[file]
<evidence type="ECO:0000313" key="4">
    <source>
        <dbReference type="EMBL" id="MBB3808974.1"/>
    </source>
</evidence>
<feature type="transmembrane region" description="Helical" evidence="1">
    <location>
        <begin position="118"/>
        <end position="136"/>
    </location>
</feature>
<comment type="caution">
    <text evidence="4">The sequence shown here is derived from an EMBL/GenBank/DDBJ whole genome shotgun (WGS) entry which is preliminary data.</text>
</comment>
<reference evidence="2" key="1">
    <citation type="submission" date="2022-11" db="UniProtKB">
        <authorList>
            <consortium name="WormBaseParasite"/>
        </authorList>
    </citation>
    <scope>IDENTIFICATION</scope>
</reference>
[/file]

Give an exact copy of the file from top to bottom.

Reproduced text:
<evidence type="ECO:0000313" key="4">
    <source>
        <dbReference type="EMBL" id="MBB3808974.1"/>
    </source>
</evidence>
<feature type="transmembrane region" description="Helical" evidence="1">
    <location>
        <begin position="118"/>
        <end position="136"/>
    </location>
</feature>
<comment type="caution">
    <text evidence="4">The sequence shown here is derived from an EMBL/GenBank/DDBJ whole genome shotgun (WGS) entry which is preliminary data.</text>
</comment>
<reference evidence="2" key="1">
    <citation type="submission" date="2022-11" db="UniProtKB">
        <authorList>
            <consortium name="WormBaseParasite"/>
        </authorList>
    </citation>
    <scope>IDENTIFICATION</scope>
</reference>